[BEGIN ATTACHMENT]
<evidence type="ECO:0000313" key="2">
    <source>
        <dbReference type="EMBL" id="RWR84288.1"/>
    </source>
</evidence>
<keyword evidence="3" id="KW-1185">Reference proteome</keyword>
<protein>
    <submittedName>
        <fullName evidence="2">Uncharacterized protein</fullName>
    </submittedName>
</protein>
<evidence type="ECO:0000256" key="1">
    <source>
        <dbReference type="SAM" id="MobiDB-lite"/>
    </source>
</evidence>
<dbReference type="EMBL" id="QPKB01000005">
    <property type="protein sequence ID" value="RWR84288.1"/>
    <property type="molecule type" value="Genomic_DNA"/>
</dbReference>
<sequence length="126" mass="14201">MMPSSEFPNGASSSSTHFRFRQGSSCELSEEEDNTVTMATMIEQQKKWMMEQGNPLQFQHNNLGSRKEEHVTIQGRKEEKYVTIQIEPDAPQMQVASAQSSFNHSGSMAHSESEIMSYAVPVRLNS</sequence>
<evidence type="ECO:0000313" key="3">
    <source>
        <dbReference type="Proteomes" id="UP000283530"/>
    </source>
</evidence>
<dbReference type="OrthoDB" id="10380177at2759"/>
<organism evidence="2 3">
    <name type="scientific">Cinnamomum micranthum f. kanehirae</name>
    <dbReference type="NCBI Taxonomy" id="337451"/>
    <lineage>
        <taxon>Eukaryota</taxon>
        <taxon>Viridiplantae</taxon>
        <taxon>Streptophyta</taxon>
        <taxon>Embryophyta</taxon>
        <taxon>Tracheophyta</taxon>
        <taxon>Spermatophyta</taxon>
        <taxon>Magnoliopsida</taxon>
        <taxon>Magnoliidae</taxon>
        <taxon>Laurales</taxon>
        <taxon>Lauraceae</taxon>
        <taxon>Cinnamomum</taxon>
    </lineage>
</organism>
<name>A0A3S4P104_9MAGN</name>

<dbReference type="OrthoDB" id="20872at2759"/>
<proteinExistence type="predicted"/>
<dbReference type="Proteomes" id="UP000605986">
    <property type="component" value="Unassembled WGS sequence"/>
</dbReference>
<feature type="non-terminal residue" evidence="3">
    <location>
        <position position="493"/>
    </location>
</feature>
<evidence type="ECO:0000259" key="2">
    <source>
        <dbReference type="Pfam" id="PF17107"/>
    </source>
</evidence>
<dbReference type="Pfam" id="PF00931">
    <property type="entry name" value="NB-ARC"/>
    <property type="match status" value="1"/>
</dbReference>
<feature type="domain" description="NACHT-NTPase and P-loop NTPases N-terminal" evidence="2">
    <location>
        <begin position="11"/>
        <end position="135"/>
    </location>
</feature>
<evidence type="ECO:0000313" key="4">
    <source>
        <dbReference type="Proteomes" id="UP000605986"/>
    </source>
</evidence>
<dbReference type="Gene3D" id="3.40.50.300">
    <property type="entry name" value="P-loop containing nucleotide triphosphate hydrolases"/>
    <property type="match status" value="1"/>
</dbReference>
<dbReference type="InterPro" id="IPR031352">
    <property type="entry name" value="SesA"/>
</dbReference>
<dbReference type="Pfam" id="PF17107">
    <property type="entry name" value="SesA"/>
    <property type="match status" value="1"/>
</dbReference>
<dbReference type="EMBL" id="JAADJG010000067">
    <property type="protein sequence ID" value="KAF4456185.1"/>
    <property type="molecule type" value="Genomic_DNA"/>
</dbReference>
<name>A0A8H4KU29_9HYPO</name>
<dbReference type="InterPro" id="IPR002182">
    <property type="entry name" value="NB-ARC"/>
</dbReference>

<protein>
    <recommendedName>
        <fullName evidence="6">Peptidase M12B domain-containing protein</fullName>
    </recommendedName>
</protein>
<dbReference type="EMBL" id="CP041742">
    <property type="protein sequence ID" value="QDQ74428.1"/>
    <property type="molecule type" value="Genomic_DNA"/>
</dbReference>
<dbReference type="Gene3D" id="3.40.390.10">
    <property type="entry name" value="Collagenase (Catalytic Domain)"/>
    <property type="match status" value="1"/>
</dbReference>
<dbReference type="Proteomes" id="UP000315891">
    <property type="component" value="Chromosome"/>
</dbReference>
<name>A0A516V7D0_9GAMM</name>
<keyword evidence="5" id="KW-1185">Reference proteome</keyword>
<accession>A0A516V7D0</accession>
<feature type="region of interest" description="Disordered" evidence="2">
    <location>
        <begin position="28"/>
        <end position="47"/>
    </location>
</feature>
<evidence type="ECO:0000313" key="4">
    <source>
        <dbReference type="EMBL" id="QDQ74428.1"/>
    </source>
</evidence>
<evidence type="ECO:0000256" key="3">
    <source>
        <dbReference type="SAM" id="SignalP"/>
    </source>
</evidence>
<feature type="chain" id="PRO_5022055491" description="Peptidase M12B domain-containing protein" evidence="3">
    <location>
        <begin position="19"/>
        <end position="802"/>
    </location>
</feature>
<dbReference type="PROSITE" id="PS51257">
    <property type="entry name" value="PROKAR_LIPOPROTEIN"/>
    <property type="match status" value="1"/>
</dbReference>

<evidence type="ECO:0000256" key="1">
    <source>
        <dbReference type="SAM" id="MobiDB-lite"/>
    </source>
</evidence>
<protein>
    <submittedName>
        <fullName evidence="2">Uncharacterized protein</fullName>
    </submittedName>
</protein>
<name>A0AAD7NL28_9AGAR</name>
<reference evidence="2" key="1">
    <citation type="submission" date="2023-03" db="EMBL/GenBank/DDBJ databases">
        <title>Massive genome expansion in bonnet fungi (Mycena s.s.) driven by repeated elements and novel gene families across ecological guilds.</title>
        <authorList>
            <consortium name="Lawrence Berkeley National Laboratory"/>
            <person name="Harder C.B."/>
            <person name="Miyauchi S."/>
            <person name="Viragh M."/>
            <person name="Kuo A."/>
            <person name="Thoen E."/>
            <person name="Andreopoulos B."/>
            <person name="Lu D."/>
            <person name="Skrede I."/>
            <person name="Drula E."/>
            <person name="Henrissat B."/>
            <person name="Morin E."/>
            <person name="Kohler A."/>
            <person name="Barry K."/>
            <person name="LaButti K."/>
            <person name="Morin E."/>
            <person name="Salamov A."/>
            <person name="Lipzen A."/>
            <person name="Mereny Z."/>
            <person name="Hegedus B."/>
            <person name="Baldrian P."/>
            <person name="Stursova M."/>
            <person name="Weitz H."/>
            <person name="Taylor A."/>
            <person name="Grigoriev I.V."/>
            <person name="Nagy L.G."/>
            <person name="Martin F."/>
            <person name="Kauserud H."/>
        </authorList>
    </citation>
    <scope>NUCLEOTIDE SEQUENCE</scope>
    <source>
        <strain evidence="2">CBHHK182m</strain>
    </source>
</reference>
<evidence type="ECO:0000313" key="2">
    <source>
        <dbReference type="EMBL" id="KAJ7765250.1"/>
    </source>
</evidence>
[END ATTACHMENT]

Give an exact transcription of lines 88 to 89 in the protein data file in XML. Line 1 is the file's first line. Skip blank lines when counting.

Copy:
    <property type="protein sequence ID" value="KAF4456185.1"/>
    <property type="molecule type" value="Genomic_DNA"/>